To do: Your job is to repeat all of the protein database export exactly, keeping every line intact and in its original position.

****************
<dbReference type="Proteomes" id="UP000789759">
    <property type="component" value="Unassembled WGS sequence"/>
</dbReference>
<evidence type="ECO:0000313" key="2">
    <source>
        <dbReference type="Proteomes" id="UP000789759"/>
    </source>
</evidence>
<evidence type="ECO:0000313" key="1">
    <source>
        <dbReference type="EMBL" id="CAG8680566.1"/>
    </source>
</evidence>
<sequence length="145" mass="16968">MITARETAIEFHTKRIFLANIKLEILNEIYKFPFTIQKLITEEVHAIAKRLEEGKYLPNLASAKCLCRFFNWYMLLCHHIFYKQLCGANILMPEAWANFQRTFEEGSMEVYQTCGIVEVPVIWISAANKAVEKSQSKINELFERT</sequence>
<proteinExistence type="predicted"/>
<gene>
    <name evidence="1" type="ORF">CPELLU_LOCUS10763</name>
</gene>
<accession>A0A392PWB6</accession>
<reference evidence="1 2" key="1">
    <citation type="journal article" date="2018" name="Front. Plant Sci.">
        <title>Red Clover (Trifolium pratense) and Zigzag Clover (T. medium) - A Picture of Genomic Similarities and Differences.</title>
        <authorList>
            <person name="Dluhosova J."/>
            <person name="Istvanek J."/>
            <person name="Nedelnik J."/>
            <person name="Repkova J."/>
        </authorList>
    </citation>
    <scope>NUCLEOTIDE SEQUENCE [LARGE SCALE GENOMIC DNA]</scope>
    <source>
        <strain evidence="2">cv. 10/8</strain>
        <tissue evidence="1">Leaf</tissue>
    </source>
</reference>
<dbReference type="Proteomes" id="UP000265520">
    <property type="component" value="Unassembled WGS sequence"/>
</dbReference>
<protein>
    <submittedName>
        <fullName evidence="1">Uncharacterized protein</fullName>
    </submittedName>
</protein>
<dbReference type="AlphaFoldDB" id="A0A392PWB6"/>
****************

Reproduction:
<dbReference type="Proteomes" id="UP000789759">
    <property type="component" value="Unassembled WGS sequence"/>
</dbReference>
<evidence type="ECO:0000313" key="2">
    <source>
        <dbReference type="Proteomes" id="UP000789759"/>
    </source>
</evidence>
<evidence type="ECO:0000313" key="1">
    <source>
        <dbReference type="EMBL" id="CAG8680566.1"/>
    </source>
</evidence>
<sequence length="145" mass="16968">MITARETAIEFHTKRIFLANIKLEILNEIYKFPFTIQKLITEEVHAIAKRLEEGKYLPNLASAKCLCRFFNWYMLLCHHIFYKQLCGANILMPEAWANFQRTFEEGSMEVYQTCGIVEVPVIWISAANKAVEKSQSKINELFERT</sequence>
<proteinExistence type="predicted"/>
<gene>
    <name evidence="1" type="ORF">CPELLU_LOCUS10763</name>
</gene>
<accession>A0A392PWB6</accession>
<reference evidence="1 2" key="1">
    <citation type="journal article" date="2018" name="Front. Plant Sci.">
        <title>Red Clover (Trifolium pratense) and Zigzag Clover (T. medium) - A Picture of Genomic Similarities and Differences.</title>
        <authorList>
            <person name="Dluhosova J."/>
            <person name="Istvanek J."/>
            <person name="Nedelnik J."/>
            <person name="Repkova J."/>
        </authorList>
    </citation>
    <scope>NUCLEOTIDE SEQUENCE [LARGE SCALE GENOMIC DNA]</scope>
    <source>
        <strain evidence="2">cv. 10/8</strain>
        <tissue evidence="1">Leaf</tissue>
    </source>
</reference>
<dbReference type="Proteomes" id="UP000265520">
    <property type="component" value="Unassembled WGS sequence"/>
</dbReference>
<protein>
    <submittedName>
        <fullName evidence="1">Uncharacterized protein</fullName>
    </submittedName>
</protein>
<dbReference type="AlphaFoldDB" id="A0A392PWB6"/>